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Realm (database)

From Wikipedia, the free encyclopedia
Original author(s)Alexander Stigsen and Bjarne Christiansen
Developer(s)MongoDB Inc.
Initial releaseJanuary 2017; 7 years ago (2017-01)
Written inC++
TypeObject database
LicenseApache License 2.0

Realm is an open source object database management system, initially for mobile operating systems (Android/iOS)[1] but also available for platforms such as Xamarin,[2] React Native,[3] and others,[4][5] including desktop applications (Windows[6]). It is licensed under the Apache License.

In September 2016, the Realm Mobile Platform was announced, followed by the first stable release in January 2017. It allows two-way synchronization between the Realm Object Server[7][8] and the client-side databases that belong to the given logged-in user. Both a developer and a commercial edition[9] was released, along with a business license[10] for integrating with other database management systems such as PostgreSQL.[11][12]

In spring 2019, MongoDB acquired Realm for 39 million USD.[13]



Realm's development began in the end of 2010 by Alexander Stigsen, along with Bjarne Christiansen,[14] under the name TightDB. The company started in 2011 at Y Combinator.[15] It was promoted as NoSQL with configurable durability, and the ability to share the same groups of data across multiple processes, but also even multiple devices and clusters.

TightDB renamed its product to Realm in September 2014, and released it for public testing. In March 2015, funding of about $20 million was disclosed.[15][16]

Realm was mentioned in some trade press,[17][18] including by other firms such as IBM.[19]

Realm announced version 1.0 in June 2016, and released a platform for real-time two-way synchronization (beta in 2016 September, release in 2017 January),[20] and provided a Node.js SDK for server-side applications.[21]

In May 2017, UWP support was announced.



The most notable features of Realm are the following:

  • As Realm is an object store, its typed language-specific APIs map typed objects directly into the Realm file – therefore classes are used as the schema definition.
  • Relationships between objects are allowed via "links". Each "link" creates a "backlink" as an inverse relationship to whichever objects are linking to the current object.
  • The query results returned by Realm are thread-local views to the current "database version" (as Realm handles concurrency with MVCC architecture), and these views "automatically update" when a transaction is committed from any thread, as long as Realm is able to update its instance version (which is possible on threads that are able to receive change notifications). When this happens, Realm calls change listeners that are added to its query results (if they've changed).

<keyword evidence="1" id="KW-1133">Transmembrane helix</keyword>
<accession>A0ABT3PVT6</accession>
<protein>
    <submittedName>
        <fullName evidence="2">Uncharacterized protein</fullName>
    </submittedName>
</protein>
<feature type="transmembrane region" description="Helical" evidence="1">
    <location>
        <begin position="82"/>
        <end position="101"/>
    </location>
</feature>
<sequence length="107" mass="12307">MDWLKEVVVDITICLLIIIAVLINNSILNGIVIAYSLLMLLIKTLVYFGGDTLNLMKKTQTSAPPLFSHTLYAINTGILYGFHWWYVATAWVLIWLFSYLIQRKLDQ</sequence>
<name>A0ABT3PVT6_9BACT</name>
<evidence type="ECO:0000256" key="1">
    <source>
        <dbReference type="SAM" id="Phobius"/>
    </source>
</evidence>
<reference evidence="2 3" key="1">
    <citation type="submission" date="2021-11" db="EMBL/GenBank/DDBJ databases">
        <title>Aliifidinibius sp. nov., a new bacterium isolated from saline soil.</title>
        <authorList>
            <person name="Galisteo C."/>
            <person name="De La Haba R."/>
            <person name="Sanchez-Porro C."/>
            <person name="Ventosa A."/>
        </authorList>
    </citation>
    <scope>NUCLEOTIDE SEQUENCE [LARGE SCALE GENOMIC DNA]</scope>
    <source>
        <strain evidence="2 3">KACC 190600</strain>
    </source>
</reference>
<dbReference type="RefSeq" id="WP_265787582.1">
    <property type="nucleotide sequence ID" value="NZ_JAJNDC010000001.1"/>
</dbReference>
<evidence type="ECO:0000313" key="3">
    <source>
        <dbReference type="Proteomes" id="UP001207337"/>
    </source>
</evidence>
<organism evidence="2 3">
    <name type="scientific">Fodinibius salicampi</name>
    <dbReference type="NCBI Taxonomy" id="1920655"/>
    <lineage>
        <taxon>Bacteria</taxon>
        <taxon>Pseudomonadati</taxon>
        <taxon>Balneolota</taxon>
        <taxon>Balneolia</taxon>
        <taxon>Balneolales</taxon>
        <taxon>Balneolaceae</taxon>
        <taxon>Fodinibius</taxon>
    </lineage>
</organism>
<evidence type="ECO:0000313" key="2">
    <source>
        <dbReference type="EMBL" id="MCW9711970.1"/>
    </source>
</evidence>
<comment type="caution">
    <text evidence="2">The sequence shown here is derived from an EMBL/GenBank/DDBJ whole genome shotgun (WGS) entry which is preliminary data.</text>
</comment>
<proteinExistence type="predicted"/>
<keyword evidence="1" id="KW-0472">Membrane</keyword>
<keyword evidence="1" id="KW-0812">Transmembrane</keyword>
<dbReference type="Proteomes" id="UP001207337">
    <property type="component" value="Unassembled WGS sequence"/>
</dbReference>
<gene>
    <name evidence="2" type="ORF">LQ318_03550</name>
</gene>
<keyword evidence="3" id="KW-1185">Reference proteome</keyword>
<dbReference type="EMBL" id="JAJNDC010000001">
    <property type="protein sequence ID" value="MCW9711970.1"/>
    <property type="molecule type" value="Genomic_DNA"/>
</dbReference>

• Each thread-local view returns proxy objects that only read from/write to the database when an accessor method is called, meaning all database access is lazy-loaded. Writes are allowed only while in a write transaction.
  • As each query result and each proxy object is a view to the underlying data, any change made to the database is reflected in all objects that point to the same data. Realm generally calls this behavior "zero-copy architecture" (along with the previously mentioned lazy-loaded data access).

Programming language support



  1. ^ "Realm: Object Centric Present Day Database for Mobile Applications". Retrieved 2017-04-22.
  2. ^ "Realm mobile database platform now has support for Microsoft's Xamarin". Gooroo. Retrieved 2017-04-22.
  3. ^ "Realm: Introducing Realm React Native". Retrieved 2017-04-22.
  4. ^ "Realm: Microsoft Xamarin 1.0, Azure, Windows Desktop". Retrieved 2017-04-22.
  5. ^ "Realm Mobile Platform Supports Xamarin, Microsoft Azure – ADTmag". ADTmag. Retrieved 2017-04-22.
  6. ^ "Using Realm Mobile Database in a converted desktop app with the Desktop Bridge". App Consult Team. Retrieved 2017-04-22.
  7. ^ Kepes, Ben. "Realm broadens its mobile database offering with Object Server". Network World. Retrieved 2017-04-22.
  8. ^ "Realm broadens its mobile database offering with Object Server | The Diversity Blog – SaaS, Cloud & Business Strategy". www.diversity.net.nz. Retrieved 2017-04-22.
  9. ^ "Realm launches commercial edition of its mobile database – SiliconANGLE". SiliconANGLE. 2017-01-19. Retrieved 2017-04-22.
  10. ^ "Realm Open Sources Mobile Database, Grows It into Enterprise Platform – ADTmag". ADTmag. Retrieved 2017-04-22.
  11. ^ "Realm Makes PostgreSQL Real-Time with New Connector". Database Trends and Applications. 2017-03-21. Retrieved 2017-04-22.
  12. ^ "Realm's Mobile Development Platform Links to PostgreSQL to Tie into Enterprise Data – The New Stack". The New Stack. 2017-03-21. Retrieved 2017-04-22.
  13. ^ Miller, Ron. "MongoDB to acquire open-source mobile database Realm for $39 million". techcrunch.com. Retrieved 2019-04-25.
  14. ^ "A startup launched 9 months ago by these former Nokia engineers is going absolutely bonkers". Business Insider. Retrieved 2017-04-22.
  15. ^ a b Ron Miller (March 24, 2015). "Realm Can Expand Its Reach With $20M Investment". Tech Crunch. Retrieved May 21, 2017.
  16. ^ "Form D: Notice of Exempt Offering of Securities". March 30, 2015. Retrieved May 21, 2017.
  17. ^ Krill, Paul. "Realm revives object database for mobile dev". InfoWorld. Retrieved 2017-04-22.
  18. ^ Thomas Claburn (September 29, 2016). "Realm – a database you may not have heard of but app devs have – touts cloudy platform". The Register. Retrieved May 21, 2017.
  19. ^ "Visual Recognition Mobile App with Watson, Realm, and Swift – IBM OpenTech". IBM OpenTech. 2016-12-12. Retrieved 2017-04-22.
  20. ^ "Realm: Introducing the Realm Mobile Platform". Retrieved 2017-04-22.
  21. ^ "Realm Releases Object Database for Node.js". InfoQ. Retrieved 2017-04-22.